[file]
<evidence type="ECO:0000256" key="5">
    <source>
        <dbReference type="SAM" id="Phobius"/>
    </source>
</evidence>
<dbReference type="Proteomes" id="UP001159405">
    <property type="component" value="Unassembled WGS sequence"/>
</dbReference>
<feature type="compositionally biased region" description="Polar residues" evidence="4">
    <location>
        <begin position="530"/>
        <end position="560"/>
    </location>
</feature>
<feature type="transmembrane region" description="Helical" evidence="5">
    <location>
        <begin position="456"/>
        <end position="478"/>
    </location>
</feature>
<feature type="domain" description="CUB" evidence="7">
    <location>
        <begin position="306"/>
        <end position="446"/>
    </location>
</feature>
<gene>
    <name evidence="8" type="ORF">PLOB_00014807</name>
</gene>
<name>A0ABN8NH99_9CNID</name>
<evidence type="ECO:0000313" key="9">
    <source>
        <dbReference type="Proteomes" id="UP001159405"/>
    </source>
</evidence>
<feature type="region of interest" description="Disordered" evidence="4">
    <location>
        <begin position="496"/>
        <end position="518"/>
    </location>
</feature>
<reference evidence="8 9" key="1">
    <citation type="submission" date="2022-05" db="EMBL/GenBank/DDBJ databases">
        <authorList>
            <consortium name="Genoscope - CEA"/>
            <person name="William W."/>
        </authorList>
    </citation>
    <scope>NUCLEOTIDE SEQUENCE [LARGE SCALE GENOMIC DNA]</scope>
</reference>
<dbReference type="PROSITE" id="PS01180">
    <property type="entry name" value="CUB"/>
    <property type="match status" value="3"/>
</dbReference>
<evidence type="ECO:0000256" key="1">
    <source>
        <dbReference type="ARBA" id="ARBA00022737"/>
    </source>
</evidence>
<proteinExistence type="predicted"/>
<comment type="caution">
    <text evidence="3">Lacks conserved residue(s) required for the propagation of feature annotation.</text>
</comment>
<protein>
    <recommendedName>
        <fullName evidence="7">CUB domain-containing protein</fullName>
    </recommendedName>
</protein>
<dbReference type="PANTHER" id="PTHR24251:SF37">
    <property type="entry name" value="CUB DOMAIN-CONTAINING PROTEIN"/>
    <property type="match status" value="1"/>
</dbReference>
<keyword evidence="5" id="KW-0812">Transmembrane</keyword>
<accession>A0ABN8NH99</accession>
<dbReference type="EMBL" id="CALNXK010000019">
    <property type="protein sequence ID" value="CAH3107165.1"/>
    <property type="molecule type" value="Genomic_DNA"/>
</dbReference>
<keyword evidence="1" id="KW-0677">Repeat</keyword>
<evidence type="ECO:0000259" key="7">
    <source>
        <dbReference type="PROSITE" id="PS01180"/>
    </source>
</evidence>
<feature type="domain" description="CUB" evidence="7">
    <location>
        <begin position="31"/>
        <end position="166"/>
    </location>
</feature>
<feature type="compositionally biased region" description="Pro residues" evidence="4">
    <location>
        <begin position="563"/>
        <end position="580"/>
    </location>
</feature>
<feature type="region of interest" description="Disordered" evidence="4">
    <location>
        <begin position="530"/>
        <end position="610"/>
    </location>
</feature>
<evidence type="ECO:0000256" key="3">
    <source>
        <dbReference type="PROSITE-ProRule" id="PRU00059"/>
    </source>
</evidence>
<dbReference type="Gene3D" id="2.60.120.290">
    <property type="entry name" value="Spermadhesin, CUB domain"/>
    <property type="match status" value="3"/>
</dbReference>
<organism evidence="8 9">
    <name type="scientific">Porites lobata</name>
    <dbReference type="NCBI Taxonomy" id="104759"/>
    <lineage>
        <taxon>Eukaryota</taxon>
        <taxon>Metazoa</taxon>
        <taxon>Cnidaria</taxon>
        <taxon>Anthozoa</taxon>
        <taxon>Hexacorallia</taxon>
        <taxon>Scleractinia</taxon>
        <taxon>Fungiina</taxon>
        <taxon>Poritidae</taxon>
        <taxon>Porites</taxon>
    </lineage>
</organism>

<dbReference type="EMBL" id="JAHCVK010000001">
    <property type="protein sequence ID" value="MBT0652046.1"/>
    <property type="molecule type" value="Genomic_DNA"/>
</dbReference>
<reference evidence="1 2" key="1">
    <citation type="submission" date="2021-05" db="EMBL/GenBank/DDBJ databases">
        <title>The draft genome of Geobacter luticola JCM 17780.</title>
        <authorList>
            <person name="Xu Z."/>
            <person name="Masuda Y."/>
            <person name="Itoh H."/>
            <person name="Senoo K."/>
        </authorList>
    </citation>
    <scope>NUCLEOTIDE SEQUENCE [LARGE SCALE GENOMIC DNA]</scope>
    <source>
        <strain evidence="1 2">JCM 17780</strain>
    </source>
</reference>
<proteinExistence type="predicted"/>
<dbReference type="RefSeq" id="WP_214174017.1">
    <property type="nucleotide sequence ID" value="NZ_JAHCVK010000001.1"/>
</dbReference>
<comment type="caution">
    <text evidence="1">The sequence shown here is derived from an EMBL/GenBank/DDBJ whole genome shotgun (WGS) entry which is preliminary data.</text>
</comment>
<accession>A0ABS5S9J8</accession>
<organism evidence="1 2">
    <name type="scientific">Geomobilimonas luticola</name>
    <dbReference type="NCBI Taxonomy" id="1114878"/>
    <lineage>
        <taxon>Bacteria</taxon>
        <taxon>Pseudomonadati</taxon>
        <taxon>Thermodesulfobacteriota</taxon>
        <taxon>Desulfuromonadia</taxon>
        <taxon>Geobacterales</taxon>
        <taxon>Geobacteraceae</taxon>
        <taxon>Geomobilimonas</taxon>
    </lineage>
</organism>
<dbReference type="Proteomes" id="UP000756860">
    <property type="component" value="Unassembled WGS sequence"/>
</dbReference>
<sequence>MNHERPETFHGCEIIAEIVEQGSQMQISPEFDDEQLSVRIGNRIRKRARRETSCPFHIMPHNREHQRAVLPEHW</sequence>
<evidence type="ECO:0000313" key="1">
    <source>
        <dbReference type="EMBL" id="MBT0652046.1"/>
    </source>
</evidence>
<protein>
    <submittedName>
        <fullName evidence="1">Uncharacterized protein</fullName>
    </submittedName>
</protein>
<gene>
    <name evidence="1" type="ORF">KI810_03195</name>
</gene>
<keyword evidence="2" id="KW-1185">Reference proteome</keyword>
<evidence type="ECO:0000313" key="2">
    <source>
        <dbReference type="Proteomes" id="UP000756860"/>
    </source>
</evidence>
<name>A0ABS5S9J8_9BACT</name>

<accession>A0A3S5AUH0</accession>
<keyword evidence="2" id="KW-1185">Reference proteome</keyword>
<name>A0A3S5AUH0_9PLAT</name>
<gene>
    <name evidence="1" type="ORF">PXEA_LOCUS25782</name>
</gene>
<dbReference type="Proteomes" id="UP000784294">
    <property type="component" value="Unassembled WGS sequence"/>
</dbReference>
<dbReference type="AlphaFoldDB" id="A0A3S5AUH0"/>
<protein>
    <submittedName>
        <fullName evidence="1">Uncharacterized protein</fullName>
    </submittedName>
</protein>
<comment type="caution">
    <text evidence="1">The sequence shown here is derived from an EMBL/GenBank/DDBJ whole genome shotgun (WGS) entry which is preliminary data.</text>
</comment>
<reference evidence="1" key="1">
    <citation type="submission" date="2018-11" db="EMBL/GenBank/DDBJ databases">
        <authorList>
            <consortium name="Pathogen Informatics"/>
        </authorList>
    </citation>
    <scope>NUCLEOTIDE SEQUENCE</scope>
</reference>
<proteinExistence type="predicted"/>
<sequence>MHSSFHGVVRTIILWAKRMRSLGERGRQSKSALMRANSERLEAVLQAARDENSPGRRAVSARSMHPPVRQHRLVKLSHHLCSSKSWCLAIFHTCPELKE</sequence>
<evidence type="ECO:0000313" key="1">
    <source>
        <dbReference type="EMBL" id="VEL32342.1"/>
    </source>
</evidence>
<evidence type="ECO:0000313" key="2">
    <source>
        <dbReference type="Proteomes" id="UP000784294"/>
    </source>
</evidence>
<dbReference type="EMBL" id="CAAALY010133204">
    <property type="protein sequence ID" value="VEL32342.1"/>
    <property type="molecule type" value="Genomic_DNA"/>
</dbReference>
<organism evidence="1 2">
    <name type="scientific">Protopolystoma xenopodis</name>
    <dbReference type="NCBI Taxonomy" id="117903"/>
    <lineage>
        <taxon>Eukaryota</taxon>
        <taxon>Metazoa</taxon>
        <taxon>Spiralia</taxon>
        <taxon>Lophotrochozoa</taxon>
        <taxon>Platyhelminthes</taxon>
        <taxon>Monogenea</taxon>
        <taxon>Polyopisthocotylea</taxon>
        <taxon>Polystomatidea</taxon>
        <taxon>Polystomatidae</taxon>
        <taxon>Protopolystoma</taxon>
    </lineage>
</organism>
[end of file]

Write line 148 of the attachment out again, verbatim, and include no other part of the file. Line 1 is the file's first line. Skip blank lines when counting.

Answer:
    <property type="nucleotide sequence ID" value="NZ_JAHCVK010000001.1"/>